You might wonder why I'm concerned about such parochial matters in a world in which the furious spin of a blatant prevaricator like Scott McClellan (see No. 48 in this list) is also treated as a matter of public record and embraced, endorsed and repeated as fact.

My point (quixotic, occupational campaigns aside) is that the same journalistic failings made by the deservedly maligned White House Press Corps can be found throughout American journalism.

From top to bottom, a misplaced presumption of good faith is structured into the way the press operates. The aggressive skepticism of "If your mama says she loves you, check it out" and the adversarial stance it demands is now regarded as "biased." A cowed press defends itself from this charge by dutifully repeating what it is told — by your mama, your state representative, your White House spokesperson.

A press that trusts everyone cannot be trusted.


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6 responses to “Your mama”

  1. I graduated only a few years ago with a degree in journalism, and while I agree with most of your points, as well as your underlying theme, I disagree that “a misplaced presumption of good faith is structured into the way the press operates” today.
    I honestly think it’s more fear of losing one’s job, given the consolidation of the press in the hands of the powerful. None of my fellow classmates and certainly none of my treachers were stupid enough to believe that the people they were interviewing always told the truth, or that all bills were labeled correctly and honestly.
    Along with the career risks associated with being an old-time muckraker, I would agree with you that the idea of being too confrontational is seen as somehow ‘biased,’ and that equal time is given to viewpoints that do not deserve equal time, simply to provide a sense of ‘balance.’ It’s a ridiculous farce, but as far as I can tell it’s one of those problems that has and always will be in journalism.
    Also, a journalist is competing in a marketplace that continues to increase in speed, especially considering the internet, and blogs, and how fast one has to be to get the scoop. It doesn’t leave a lot of time for digging, or even fair questioning.
    It doesn’t help serious news reporting that many people (most?) are much more interested in ‘infotainment,’ or at least it seems increasingly like what they’re going to get, and so it sort of makes me laugh when certain reporters got so angry at Jon Stewart – he’s exactly the kind of reporter they created, by dumbing down their own news.
    So yes, I agree with most of your points, but I’d think it was much less a matter of journalists not being able to separate truth from PR, but that the truth just doesn’t pay very well.

  2. “I still can’t believe they named that thing the […] USA PATRIOT ACT. Grown-ups did that. Never forget that.”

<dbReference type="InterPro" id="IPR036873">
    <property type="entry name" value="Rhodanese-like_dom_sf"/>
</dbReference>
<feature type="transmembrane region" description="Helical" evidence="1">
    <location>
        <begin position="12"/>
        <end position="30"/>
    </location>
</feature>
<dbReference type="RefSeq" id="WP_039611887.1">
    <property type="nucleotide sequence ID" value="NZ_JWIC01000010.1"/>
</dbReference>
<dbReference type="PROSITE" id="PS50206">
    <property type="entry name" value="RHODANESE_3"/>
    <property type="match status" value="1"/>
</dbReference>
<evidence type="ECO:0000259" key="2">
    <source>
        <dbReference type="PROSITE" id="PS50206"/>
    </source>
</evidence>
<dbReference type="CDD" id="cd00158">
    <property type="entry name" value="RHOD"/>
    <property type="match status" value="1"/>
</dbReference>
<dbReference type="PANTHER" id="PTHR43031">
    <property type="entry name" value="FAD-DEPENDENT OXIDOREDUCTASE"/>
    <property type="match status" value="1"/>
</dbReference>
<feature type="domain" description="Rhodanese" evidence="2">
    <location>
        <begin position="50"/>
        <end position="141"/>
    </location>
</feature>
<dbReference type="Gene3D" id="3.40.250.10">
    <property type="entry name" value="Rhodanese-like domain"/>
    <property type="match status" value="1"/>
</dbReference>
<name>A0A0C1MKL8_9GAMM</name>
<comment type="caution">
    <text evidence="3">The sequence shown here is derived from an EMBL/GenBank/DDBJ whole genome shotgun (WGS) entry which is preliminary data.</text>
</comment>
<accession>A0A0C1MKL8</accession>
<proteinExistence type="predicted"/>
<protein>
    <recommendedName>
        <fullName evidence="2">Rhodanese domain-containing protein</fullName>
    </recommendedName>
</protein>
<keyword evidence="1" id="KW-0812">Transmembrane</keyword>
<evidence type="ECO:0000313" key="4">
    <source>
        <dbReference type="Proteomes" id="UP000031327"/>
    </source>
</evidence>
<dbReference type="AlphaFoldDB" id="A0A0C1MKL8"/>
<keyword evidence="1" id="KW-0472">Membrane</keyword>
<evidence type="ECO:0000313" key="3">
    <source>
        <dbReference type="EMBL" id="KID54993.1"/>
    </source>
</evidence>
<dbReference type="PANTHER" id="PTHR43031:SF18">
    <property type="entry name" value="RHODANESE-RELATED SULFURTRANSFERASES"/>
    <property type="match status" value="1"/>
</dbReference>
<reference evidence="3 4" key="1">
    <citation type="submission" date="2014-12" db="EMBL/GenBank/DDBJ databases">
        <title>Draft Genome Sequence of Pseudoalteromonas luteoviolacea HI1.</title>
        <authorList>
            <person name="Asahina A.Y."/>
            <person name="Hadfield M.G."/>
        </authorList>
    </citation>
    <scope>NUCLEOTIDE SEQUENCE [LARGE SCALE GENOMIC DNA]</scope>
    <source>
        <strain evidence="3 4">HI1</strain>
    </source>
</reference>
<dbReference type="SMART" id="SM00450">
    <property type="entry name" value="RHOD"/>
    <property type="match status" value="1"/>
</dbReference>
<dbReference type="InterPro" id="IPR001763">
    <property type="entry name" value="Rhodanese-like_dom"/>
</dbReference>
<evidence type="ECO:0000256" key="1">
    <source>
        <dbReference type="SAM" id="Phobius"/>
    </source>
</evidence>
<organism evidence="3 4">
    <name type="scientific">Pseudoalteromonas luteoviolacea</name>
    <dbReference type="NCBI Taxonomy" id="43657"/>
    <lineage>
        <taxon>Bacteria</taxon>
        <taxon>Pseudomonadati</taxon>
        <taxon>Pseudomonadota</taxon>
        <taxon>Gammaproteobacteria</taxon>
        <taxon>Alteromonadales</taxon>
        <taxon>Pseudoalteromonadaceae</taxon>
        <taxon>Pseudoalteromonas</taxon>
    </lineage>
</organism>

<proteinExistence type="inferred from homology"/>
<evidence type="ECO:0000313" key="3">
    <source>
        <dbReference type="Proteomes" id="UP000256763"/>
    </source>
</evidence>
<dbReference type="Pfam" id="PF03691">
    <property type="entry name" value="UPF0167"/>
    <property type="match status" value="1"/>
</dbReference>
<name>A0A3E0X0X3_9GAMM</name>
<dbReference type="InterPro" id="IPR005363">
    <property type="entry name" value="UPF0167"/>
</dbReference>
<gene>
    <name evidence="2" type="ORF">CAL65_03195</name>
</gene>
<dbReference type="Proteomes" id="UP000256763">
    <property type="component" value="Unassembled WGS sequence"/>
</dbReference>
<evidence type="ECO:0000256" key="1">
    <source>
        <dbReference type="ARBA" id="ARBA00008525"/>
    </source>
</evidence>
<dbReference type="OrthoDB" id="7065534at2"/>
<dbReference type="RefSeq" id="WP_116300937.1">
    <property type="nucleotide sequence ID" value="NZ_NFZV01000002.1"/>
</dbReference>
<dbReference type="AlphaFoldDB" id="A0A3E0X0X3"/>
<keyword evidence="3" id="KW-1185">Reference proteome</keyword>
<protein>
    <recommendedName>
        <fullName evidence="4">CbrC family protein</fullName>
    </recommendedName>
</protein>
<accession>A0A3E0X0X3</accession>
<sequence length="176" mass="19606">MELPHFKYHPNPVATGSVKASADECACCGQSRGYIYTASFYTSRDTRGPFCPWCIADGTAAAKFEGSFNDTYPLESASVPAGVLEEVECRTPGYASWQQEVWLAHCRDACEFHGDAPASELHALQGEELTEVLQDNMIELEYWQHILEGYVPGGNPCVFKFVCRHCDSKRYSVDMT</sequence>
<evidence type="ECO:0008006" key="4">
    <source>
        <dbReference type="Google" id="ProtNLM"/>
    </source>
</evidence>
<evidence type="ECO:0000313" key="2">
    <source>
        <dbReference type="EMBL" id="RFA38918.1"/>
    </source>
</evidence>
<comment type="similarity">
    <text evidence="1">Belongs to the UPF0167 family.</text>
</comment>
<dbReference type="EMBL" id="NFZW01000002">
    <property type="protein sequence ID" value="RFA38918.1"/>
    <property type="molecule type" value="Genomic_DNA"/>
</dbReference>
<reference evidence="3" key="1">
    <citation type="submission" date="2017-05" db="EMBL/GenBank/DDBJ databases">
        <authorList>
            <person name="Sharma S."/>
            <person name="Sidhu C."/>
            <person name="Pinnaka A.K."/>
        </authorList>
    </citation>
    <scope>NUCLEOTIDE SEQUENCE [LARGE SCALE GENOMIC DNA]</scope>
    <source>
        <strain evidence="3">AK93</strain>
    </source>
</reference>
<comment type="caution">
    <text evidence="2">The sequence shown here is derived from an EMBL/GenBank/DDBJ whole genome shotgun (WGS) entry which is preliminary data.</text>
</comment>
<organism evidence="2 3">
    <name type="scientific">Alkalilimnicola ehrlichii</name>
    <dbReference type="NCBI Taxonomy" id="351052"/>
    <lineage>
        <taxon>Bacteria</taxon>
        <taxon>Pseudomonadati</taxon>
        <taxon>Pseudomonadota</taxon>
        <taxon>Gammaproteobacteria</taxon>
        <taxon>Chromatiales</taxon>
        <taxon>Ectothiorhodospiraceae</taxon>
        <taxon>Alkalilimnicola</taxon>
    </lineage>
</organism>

3. Twig,
    Yes, one must make a living. But that doesn’t mean you have to join in the destruction of journalism. If you haven’t read of I.F. Stone, you might do so to understand how at least one journalist addressed these issues.
    As to the use of the word “reform” in legislation, I have been involved with the Internal Revenue Code going back to 1953. Since then, there have been many, many (in fact too many) changes in the Code that have used “reform” in the titles of tax bills. But there hasn’t been real “reform”. In fact, the Code gets more complicated and full of loopholes. But the Orwellian approach serves the needs of our politicians, who are doing their Jack Nicholson imitations as far as the voters are concerned: “Truth? You can’t handle the truth.”

  4. From an AlterNet interview with Christian Parenti, about his appearance on The NewsHour with Jim Lehrer:
    He said “some people high up at The Newshour are really upset and think your segment was unbalanced.” I was completely surprised because my comments were not that controversial, but he said we needed a right-winger to balance my comments. I said I don’t consider myself particularly left-wing, and simply reported the reality in Iraq.

    It is ridiculous and pathetic how serious they take themselves because I think their show is completely lopsided and mainstream. Unfortunately, they think they represent this independent voice in the media and that is just completely inaccurate.
    That about says it all, I think. When balance is more important than truth, we wind up with the kind of situation we have now in Iraq.

  5. Linking Fool Friday

    Sorry this is so late. It’s been a crazy day. So let’s make it quick. More on Jeff Thomason, the Eagles’ new tight end. Good story. Also out of Philly is a piece on the disservice modern media “objectivity” does…